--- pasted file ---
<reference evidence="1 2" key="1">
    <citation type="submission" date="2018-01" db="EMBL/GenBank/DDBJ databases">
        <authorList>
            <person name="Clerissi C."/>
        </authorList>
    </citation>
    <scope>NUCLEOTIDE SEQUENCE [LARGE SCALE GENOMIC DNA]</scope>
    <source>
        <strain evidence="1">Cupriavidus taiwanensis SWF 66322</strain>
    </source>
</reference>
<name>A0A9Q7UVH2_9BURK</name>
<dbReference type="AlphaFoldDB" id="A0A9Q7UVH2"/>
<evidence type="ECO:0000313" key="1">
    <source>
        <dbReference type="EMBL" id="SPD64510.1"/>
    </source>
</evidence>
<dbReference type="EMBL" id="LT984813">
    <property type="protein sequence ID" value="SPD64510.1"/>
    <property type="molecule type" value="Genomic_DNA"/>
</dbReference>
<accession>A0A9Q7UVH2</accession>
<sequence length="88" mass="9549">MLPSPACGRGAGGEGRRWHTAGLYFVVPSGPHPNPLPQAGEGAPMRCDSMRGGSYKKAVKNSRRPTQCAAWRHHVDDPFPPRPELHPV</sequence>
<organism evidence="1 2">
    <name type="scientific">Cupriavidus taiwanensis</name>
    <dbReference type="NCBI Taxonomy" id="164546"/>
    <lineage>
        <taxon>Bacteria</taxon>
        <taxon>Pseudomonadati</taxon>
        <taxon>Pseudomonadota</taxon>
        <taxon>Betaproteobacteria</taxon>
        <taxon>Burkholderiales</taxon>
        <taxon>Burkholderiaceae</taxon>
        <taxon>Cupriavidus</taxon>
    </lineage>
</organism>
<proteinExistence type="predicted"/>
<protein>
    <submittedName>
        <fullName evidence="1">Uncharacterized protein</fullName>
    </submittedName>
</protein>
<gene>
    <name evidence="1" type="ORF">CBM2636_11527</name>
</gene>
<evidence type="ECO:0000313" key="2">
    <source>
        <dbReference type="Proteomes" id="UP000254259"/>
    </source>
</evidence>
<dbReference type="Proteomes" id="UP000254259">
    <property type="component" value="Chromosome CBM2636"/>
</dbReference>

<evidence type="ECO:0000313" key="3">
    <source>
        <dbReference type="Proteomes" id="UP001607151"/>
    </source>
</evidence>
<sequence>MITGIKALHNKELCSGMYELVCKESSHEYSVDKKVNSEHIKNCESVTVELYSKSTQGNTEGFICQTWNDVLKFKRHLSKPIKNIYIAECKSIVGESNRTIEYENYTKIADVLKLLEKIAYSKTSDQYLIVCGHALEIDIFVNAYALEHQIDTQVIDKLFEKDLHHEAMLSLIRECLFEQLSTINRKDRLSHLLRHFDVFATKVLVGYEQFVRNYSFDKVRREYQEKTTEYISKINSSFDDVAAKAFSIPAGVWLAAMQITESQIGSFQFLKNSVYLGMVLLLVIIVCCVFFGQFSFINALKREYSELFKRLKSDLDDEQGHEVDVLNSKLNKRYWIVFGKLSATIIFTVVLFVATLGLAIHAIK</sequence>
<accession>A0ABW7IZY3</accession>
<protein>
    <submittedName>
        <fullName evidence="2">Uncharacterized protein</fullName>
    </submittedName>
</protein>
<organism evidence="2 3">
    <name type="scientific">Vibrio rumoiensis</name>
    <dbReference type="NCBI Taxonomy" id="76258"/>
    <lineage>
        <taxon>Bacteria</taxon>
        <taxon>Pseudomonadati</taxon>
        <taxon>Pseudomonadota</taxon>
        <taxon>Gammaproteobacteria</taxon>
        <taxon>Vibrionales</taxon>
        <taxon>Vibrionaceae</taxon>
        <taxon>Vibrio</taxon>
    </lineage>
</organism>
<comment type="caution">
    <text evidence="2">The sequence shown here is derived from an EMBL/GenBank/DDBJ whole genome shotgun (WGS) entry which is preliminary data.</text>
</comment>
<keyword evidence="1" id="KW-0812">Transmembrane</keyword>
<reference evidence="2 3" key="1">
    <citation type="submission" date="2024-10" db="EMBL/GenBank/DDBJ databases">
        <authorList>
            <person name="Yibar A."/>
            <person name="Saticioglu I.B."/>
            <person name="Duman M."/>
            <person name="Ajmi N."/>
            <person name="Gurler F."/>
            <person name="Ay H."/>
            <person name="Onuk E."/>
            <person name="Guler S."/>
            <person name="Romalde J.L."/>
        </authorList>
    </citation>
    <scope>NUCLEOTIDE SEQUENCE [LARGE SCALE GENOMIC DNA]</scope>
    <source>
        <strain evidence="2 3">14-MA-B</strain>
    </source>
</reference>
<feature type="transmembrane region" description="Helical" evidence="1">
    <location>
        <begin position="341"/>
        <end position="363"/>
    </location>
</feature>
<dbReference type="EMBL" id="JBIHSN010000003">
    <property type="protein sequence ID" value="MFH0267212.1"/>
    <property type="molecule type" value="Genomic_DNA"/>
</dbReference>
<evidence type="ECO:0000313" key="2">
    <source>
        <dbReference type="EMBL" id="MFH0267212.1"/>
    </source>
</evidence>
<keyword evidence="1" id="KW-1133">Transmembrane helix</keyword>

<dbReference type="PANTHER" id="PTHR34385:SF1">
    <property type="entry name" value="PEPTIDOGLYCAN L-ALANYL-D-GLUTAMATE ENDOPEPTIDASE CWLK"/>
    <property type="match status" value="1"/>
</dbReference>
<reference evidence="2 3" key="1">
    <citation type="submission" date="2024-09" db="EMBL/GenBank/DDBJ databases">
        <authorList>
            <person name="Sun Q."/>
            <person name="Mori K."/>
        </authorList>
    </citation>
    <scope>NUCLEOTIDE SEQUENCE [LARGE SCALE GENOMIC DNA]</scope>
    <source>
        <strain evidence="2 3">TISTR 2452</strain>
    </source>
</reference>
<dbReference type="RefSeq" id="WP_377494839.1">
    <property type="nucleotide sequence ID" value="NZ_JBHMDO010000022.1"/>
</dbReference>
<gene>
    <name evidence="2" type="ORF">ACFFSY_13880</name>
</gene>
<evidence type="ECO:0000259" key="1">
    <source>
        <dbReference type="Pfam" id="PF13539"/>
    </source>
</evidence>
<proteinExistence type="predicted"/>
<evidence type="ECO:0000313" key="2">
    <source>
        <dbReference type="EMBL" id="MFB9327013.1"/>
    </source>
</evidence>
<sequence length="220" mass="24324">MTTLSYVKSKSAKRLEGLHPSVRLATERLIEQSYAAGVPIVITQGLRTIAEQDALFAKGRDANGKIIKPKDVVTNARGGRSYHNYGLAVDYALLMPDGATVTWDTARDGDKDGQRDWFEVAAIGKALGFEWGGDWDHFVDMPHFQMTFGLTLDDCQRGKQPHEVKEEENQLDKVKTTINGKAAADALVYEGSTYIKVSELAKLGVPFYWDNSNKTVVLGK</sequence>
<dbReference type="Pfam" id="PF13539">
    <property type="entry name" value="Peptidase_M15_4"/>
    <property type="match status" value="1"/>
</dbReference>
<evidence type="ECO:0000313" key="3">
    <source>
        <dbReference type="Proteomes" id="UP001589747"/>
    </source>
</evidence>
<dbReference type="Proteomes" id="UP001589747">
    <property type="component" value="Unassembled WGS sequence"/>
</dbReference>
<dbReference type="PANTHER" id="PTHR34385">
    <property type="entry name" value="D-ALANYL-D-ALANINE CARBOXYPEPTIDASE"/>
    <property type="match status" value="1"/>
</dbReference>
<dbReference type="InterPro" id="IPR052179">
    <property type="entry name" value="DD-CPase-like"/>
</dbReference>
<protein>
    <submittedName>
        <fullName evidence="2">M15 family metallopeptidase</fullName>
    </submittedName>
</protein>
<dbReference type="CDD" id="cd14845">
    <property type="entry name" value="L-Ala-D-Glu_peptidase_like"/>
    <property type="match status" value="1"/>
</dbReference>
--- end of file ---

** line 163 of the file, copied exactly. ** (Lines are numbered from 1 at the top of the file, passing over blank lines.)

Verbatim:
    <property type="component" value="Unassembled WGS sequence"/>